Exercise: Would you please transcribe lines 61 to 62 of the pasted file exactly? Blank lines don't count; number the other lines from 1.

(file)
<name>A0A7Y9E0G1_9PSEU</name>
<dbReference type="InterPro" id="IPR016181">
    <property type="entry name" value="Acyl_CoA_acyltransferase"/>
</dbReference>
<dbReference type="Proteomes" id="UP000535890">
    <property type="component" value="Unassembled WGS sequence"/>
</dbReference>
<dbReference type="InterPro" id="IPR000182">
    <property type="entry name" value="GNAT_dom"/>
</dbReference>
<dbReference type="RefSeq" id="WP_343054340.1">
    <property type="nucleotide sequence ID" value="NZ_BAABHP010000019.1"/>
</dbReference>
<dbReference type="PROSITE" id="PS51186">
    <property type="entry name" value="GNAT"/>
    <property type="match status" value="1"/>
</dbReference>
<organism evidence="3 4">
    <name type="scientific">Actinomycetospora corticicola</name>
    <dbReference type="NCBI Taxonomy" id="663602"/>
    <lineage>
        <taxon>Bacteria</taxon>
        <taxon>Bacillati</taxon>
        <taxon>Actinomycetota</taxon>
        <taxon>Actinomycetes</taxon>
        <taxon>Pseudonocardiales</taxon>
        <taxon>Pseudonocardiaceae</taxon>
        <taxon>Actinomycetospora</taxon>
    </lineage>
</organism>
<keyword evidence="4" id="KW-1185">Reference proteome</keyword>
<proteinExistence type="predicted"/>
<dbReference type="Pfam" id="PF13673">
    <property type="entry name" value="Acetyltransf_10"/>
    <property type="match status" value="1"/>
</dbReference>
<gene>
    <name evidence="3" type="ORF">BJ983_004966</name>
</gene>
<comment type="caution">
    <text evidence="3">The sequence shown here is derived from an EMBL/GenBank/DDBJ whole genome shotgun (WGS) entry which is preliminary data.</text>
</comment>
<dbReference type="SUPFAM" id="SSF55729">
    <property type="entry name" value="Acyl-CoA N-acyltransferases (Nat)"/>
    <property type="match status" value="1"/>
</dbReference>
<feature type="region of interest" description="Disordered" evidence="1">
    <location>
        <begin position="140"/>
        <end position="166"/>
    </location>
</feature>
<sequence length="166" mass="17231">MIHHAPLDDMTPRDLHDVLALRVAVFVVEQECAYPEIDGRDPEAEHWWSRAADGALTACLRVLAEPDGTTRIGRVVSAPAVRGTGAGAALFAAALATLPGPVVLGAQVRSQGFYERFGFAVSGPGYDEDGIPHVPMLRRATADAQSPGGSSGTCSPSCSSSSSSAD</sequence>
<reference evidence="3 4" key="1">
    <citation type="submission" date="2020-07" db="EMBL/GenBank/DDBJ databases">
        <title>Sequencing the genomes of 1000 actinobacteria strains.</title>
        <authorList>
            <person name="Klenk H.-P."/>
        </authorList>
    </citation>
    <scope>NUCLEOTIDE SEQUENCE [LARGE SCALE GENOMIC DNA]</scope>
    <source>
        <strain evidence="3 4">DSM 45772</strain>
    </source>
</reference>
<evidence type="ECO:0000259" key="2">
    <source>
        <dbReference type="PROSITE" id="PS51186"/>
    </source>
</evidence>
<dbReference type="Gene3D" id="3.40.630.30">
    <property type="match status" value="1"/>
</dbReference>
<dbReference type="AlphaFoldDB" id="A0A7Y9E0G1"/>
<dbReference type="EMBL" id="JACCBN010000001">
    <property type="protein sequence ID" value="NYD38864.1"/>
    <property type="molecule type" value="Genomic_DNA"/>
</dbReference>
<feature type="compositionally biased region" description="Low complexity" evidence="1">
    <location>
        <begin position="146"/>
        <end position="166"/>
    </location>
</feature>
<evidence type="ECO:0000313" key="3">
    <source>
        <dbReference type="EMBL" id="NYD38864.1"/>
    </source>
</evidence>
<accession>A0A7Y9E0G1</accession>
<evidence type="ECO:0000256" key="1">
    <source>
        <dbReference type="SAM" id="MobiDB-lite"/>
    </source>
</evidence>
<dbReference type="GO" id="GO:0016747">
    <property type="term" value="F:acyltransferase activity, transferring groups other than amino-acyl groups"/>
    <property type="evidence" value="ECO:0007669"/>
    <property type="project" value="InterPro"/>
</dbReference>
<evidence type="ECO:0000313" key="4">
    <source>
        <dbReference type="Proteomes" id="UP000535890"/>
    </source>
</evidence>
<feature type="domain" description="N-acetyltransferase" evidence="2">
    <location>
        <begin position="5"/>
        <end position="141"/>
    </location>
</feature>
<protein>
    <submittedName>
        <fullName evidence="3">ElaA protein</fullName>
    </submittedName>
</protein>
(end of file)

    <scope>NUCLEOTIDE SEQUENCE [LARGE SCALE GENOMIC DNA]</scope>
    <source>